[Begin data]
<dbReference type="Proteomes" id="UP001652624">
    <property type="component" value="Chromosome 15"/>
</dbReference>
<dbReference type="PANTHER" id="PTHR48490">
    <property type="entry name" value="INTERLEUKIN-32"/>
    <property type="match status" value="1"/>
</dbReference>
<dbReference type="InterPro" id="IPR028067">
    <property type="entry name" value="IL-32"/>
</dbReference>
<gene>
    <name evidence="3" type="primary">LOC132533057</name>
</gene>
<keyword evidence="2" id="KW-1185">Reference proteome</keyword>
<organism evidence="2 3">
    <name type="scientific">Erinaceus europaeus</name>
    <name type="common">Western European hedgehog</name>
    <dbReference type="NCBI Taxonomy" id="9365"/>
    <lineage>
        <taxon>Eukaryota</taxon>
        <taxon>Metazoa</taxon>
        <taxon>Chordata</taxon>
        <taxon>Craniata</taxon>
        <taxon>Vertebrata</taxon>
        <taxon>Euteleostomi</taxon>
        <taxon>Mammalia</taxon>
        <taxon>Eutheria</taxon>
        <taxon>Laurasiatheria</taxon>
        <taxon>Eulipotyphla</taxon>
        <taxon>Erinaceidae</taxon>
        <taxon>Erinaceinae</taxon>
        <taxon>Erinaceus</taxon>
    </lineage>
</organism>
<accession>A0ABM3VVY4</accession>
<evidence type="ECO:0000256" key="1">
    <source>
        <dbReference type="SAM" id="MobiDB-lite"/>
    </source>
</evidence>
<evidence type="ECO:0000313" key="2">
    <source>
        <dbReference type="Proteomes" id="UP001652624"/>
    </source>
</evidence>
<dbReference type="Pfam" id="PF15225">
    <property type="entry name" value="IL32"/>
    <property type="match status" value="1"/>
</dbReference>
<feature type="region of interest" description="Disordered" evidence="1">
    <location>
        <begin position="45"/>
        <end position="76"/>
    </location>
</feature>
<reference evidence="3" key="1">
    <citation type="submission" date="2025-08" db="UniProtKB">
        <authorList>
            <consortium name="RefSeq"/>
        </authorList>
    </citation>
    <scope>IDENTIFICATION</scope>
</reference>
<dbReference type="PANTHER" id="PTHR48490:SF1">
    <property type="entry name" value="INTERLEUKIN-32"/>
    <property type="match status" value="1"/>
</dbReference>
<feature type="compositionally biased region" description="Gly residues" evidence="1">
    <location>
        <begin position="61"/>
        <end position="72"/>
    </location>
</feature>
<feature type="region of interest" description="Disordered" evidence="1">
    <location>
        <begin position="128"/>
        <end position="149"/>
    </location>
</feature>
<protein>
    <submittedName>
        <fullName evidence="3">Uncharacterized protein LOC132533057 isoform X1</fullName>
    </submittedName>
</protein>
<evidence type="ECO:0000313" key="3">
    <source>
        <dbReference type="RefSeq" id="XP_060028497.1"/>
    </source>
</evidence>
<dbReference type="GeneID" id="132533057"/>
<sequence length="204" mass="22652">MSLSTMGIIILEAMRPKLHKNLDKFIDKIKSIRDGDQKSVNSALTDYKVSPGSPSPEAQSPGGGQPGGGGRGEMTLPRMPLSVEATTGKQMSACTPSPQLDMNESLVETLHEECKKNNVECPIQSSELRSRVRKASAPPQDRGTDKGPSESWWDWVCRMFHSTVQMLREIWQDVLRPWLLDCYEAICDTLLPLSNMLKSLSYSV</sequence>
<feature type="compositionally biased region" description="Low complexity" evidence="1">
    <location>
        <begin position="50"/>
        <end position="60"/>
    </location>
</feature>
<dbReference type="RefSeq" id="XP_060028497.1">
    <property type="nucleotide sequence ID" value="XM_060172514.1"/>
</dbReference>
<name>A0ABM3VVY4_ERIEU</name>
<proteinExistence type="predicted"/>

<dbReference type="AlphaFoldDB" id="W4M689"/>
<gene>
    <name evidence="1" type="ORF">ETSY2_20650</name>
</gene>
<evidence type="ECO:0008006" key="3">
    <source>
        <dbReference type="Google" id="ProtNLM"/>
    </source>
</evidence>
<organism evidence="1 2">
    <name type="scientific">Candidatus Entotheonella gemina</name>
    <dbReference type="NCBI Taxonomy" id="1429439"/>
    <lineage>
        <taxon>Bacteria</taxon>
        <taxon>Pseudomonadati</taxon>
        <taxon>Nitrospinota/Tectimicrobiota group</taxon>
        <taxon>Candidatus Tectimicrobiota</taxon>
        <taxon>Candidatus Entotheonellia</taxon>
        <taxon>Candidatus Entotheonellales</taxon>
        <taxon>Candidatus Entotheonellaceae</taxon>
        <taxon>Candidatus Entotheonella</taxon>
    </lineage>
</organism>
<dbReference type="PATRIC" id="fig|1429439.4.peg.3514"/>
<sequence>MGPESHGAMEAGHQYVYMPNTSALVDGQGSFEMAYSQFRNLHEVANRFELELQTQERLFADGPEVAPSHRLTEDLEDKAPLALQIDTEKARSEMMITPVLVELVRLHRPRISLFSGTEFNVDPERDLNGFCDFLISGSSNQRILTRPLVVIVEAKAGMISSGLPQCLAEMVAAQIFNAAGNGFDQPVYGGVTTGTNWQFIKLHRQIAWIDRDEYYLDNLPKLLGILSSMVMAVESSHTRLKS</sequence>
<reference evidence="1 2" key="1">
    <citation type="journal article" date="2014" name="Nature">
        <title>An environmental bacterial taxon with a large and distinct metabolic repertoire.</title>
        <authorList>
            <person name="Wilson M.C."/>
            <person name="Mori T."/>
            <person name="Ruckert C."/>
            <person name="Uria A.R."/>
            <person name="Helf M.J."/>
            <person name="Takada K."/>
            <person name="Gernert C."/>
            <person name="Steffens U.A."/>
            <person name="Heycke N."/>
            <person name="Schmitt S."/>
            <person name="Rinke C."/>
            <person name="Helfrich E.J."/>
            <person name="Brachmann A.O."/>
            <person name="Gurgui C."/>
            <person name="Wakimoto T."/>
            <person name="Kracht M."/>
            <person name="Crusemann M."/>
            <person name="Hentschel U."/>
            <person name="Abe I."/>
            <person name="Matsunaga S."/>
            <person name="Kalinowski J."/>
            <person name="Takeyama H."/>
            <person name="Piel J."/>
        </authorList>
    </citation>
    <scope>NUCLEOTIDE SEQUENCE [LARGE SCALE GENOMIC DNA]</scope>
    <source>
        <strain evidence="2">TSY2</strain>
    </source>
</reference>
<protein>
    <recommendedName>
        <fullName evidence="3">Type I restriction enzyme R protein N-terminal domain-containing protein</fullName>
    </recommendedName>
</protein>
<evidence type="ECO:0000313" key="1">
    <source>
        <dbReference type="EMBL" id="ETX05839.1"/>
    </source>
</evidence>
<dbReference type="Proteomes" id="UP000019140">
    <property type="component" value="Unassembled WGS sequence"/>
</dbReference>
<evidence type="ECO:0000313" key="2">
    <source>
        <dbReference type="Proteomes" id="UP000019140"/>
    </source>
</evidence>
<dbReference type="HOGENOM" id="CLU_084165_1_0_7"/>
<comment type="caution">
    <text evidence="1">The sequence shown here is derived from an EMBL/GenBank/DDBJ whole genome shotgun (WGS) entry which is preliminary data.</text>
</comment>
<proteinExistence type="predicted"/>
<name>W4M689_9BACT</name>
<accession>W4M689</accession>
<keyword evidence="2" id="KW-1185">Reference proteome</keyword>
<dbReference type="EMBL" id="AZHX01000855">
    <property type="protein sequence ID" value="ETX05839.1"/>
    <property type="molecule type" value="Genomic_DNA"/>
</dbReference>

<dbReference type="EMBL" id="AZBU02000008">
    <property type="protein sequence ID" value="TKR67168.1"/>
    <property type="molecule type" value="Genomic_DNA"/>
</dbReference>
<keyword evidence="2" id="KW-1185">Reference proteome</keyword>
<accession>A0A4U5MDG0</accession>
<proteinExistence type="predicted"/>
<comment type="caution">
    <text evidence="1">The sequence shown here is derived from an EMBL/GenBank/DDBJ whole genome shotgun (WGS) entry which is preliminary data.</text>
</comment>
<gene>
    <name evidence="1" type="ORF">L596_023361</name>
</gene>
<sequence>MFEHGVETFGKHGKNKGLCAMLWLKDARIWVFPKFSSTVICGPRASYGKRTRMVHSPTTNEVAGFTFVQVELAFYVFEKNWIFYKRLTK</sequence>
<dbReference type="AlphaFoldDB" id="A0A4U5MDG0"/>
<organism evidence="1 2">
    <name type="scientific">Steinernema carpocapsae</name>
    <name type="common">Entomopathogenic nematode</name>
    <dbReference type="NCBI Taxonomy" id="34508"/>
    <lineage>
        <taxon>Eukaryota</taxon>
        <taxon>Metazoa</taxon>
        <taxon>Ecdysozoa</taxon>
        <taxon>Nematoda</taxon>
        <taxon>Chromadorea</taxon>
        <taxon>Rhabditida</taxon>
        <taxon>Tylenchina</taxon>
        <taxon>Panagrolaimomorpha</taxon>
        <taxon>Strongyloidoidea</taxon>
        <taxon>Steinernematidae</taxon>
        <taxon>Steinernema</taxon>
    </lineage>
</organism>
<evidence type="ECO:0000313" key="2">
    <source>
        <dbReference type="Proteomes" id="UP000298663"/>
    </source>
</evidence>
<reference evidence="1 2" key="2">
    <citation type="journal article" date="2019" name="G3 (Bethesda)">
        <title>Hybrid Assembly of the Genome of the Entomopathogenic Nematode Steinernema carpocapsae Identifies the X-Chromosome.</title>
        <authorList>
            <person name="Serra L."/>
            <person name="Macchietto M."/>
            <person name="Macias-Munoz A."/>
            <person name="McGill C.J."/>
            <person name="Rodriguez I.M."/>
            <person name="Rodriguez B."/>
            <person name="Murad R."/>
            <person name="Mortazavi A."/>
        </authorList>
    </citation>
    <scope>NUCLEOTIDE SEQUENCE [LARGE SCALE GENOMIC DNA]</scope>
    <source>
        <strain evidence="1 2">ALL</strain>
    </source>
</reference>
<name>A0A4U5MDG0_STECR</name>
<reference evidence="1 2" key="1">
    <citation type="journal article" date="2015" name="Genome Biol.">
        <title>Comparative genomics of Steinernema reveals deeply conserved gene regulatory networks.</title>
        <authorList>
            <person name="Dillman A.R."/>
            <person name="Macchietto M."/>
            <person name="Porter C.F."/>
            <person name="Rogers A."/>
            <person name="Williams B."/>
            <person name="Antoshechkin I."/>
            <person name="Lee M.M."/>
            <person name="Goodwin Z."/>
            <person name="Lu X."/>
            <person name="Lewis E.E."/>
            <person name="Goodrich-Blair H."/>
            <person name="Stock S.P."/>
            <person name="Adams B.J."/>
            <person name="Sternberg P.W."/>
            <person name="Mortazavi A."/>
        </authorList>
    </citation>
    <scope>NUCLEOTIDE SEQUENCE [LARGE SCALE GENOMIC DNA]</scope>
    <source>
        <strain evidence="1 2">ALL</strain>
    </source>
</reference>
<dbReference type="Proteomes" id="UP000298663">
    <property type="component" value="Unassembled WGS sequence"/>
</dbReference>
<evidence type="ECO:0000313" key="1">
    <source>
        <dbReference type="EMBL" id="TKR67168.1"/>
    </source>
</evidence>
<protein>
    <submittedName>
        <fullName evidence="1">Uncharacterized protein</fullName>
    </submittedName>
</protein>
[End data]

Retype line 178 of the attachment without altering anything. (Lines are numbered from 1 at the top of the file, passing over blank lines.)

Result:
    </source>